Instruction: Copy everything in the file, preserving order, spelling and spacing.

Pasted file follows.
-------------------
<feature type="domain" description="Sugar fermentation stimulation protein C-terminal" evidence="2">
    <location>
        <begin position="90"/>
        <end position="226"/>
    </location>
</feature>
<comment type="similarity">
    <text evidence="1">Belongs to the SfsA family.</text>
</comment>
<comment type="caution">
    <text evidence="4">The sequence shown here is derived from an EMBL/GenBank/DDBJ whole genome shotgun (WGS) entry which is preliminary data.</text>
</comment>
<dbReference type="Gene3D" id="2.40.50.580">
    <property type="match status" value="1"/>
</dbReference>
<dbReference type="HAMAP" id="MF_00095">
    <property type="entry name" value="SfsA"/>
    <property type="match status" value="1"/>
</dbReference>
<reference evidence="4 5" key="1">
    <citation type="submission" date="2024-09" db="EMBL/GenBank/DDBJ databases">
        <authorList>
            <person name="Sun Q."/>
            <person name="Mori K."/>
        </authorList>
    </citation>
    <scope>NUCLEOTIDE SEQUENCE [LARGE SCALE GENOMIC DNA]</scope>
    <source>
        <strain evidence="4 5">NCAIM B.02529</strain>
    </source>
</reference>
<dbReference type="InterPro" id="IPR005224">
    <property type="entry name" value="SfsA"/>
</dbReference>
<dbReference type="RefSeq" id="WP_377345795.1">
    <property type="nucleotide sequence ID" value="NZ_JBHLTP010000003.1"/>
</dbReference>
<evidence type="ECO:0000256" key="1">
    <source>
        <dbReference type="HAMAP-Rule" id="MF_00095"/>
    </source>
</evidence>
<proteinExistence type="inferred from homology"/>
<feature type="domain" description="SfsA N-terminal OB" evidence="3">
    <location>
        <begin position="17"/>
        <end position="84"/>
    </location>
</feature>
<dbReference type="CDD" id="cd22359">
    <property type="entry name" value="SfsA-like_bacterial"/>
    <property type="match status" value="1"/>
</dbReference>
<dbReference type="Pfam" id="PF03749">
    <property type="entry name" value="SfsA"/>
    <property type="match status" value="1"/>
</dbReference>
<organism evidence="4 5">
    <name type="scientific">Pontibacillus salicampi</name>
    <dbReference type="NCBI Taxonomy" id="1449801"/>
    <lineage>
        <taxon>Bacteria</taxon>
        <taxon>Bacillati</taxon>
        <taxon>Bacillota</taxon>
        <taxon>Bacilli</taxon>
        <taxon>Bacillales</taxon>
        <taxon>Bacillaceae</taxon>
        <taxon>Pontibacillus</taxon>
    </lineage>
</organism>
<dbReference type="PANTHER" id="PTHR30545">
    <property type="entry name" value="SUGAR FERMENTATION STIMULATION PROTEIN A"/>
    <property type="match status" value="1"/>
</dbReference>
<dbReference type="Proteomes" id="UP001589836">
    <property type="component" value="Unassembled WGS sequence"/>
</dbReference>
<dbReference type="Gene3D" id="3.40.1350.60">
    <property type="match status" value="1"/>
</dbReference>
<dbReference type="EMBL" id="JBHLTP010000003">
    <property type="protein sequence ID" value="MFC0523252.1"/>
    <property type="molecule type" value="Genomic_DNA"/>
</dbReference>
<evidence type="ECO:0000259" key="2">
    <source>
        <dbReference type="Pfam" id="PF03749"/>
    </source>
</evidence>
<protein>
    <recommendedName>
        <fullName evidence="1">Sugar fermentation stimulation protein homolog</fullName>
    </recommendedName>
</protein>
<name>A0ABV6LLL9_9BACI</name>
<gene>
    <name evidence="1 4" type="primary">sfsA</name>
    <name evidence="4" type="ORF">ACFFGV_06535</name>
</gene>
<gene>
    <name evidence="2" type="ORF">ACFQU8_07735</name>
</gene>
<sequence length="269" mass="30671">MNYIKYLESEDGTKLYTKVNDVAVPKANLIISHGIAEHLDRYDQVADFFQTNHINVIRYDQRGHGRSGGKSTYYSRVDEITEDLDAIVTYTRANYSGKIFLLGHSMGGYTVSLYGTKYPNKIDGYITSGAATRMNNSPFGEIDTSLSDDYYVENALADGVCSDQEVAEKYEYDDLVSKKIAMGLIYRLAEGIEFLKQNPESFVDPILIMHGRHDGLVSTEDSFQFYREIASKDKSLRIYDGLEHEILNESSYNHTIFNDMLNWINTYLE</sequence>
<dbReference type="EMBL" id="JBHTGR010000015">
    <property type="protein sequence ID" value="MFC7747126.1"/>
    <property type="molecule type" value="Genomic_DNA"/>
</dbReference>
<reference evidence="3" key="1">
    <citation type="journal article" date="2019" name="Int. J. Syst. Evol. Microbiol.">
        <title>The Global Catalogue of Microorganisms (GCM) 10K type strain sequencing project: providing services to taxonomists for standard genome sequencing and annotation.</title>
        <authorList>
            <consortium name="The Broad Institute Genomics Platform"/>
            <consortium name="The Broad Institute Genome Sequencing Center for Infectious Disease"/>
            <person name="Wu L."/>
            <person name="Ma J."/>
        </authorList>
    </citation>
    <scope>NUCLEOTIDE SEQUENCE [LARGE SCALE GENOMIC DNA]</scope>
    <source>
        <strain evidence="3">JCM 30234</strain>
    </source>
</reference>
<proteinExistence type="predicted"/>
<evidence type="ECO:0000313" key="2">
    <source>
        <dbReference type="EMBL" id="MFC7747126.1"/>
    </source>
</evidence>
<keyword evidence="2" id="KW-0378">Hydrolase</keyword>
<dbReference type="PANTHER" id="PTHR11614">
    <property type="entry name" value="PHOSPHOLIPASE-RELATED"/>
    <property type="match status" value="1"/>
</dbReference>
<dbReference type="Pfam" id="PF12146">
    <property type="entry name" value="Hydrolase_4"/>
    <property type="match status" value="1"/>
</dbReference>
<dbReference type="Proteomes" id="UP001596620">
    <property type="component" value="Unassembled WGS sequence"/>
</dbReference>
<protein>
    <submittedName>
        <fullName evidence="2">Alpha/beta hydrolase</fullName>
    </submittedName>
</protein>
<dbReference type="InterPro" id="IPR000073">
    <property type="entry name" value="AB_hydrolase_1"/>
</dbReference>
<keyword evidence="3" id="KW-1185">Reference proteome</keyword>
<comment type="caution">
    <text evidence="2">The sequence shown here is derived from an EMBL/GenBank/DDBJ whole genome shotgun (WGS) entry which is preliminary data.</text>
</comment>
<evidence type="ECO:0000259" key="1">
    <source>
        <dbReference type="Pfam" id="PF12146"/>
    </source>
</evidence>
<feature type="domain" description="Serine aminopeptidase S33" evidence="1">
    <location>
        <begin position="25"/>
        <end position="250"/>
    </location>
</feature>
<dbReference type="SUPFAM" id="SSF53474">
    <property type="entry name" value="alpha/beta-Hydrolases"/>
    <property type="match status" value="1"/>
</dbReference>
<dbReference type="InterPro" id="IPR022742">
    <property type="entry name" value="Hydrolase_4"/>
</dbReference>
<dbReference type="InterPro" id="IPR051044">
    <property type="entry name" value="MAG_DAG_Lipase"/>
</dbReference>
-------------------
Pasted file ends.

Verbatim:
<feature type="domain" description="Sugar fermentation stimulation protein C-terminal" evidence="2">
    <location>
        <begin position="90"/>
        <end position="226"/>
    </location>
</feature>
<comment type="similarity">
    <text evidence="1">Belongs to the SfsA family.</text>
</comment>
<comment type="caution">
    <text evidence="4">The sequence shown here is derived from an EMBL/GenBank/DDBJ whole genome shotgun (WGS) entry which is preliminary data.</text>
</comment>
<dbReference type="Gene3D" id="2.40.50.580">
    <property type="match status" value="1"/>
</dbReference>
<dbReference type="HAMAP" id="MF_00095">
    <property type="entry name" value="SfsA"/>
    <property type="match status" value="1"/>
</dbReference>
<reference evidence="4 5" key="1">
    <citation type="submission" date="2024-09" db="EMBL/GenBank/DDBJ databases">
        <authorList>
            <person name="Sun Q."/>
            <person name="Mori K."/>
        </authorList>
    </citation>
    <scope>NUCLEOTIDE SEQUENCE [LARGE SCALE GENOMIC DNA]</scope>
    <source>
        <strain evidence="4 5">NCAIM B.02529</strain>
    </source>
</reference>
<dbReference type="InterPro" id="IPR005224">
    <property type="entry name" value="SfsA"/>
</dbReference>
<dbReference type="RefSeq" id="WP_377345795.1">
    <property type="nucleotide sequence ID" value="NZ_JBHLTP010000003.1"/>
</dbReference>
<evidence type="ECO:0000256" key="1">
    <source>
        <dbReference type="HAMAP-Rule" id="MF_00095"/>
    </source>
</evidence>
<proteinExistence type="inferred from homology"/>
<feature type="domain" description="SfsA N-terminal OB" evidence="3">
    <location>
        <begin position="17"/>
        <end position="84"/>
    </location>
</feature>
<dbReference type="CDD" id="cd22359">
    <property type="entry name" value="SfsA-like_bacterial"/>
    <property type="match status" value="1"/>
</dbReference>
<dbReference type="Pfam" id="PF03749">
    <property type="entry name" value="SfsA"/>
    <property type="match status" value="1"/>
</dbReference>
<organism evidence="4 5">
    <name type="scientific">Pontibacillus salicampi</name>
    <dbReference type="NCBI Taxonomy" id="1449801"/>
    <lineage>
        <taxon>Bacteria</taxon>
        <taxon>Bacillati</taxon>
        <taxon>Bacillota</taxon>
        <taxon>Bacilli</taxon>
        <taxon>Bacillales</taxon>
        <taxon>Bacillaceae</taxon>
        <taxon>Pontibacillus</taxon>
    </lineage>
</organism>
<dbReference type="PANTHER" id="PTHR30545">
    <property type="entry name" value="SUGAR FERMENTATION STIMULATION PROTEIN A"/>
    <property type="match status" value="1"/>
</dbReference>
<dbReference type="Proteomes" id="UP001589836">
    <property type="component" value="Unassembled WGS sequence"/>
</dbReference>
<dbReference type="Gene3D" id="3.40.1350.60">
    <property type="match status" value="1"/>
</dbReference>
<dbReference type="EMBL" id="JBHLTP010000003">
    <property type="protein sequence ID" value="MFC0523252.1"/>
    <property type="molecule type" value="Genomic_DNA"/>
</dbReference>
<evidence type="ECO:0000259" key="2">
    <source>
        <dbReference type="Pfam" id="PF03749"/>
    </source>
</evidence>
<protein>
    <recommendedName>
        <fullName evidence="1">Sugar fermentation stimulation protein homolog</fullName>
    </recommendedName>
</protein>
<name>A0ABV6LLL9_9BACI</name>
<gene>
    <name evidence="1 4" type="primary">sfsA</name>
    <name evidence="4" type="ORF">ACFFGV_06535</name>
</gene>
<gene>
    <name evidence="2" type="ORF">ACFQU8_07735</name>
</gene>
<sequence length="269" mass="30671">MNYIKYLESEDGTKLYTKVNDVAVPKANLIISHGIAEHLDRYDQVADFFQTNHINVIRYDQRGHGRSGGKSTYYSRVDEITEDLDAIVTYTRANYSGKIFLLGHSMGGYTVSLYGTKYPNKIDGYITSGAATRMNNSPFGEIDTSLSDDYYVENALADGVCSDQEVAEKYEYDDLVSKKIAMGLIYRLAEGIEFLKQNPESFVDPILIMHGRHDGLVSTEDSFQFYREIASKDKSLRIYDGLEHEILNESSYNHTIFNDMLNWINTYLE</sequence>
<dbReference type="EMBL" id="JBHTGR010000015">
    <property type="protein sequence ID" value="MFC7747126.1"/>
    <property type="molecule type" value="Genomic_DNA"/>
</dbReference>
<reference evidence="3" key="1">
    <citation type="journal article" date="2019" name="Int. J. Syst. Evol. Microbiol.">
        <title>The Global Catalogue of Microorganisms (GCM) 10K type strain sequencing project: providing services to taxonomists for standard genome sequencing and annotation.</title>
        <authorList>
            <consortium name="The Broad Institute Genomics Platform"/>
            <consortium name="The Broad Institute Genome Sequencing Center for Infectious Disease"/>
            <person name="Wu L."/>
            <person name="Ma J."/>
        </authorList>
    </citation>
    <scope>NUCLEOTIDE SEQUENCE [LARGE SCALE GENOMIC DNA]</scope>
    <source>
        <strain evidence="3">JCM 30234</strain>
    </source>
</reference>
<proteinExistence type="predicted"/>
<evidence type="ECO:0000313" key="2">
    <source>
        <dbReference type="EMBL" id="MFC7747126.1"/>
    </source>
</evidence>
<keyword evidence="2" id="KW-0378">Hydrolase</keyword>
<dbReference type="PANTHER" id="PTHR11614">
    <property type="entry name" value="PHOSPHOLIPASE-RELATED"/>
    <property type="match status" value="1"/>
</dbReference>
<dbReference type="Pfam" id="PF12146">
    <property type="entry name" value="Hydrolase_4"/>
    <property type="match status" value="1"/>
</dbReference>
<dbReference type="Proteomes" id="UP001596620">
    <property type="component" value="Unassembled WGS sequence"/>
</dbReference>
<protein>
    <submittedName>
        <fullName evidence="2">Alpha/beta hydrolase</fullName>
    </submittedName>
</protein>
<dbReference type="InterPro" id="IPR000073">
    <property type="entry name" value="AB_hydrolase_1"/>
</dbReference>
<keyword evidence="3" id="KW-1185">Reference proteome</keyword>
<comment type="caution">
    <text evidence="2">The sequence shown here is derived from an EMBL/GenBank/DDBJ whole genome shotgun (WGS) entry which is preliminary data.</text>
</comment>
<evidence type="ECO:0000259" key="1">
    <source>
        <dbReference type="Pfam" id="PF12146"/>
    </source>
</evidence>
<feature type="domain" description="Serine aminopeptidase S33" evidence="1">
    <location>
        <begin position="25"/>
        <end position="250"/>
    </location>
</feature>
<dbReference type="SUPFAM" id="SSF53474">
    <property type="entry name" value="alpha/beta-Hydrolases"/>
    <property type="match status" value="1"/>
</dbReference>
<dbReference type="InterPro" id="IPR022742">
    <property type="entry name" value="Hydrolase_4"/>
</dbReference>
<dbReference type="InterPro" id="IPR051044">
    <property type="entry name" value="MAG_DAG_Lipase"/>
</dbReference>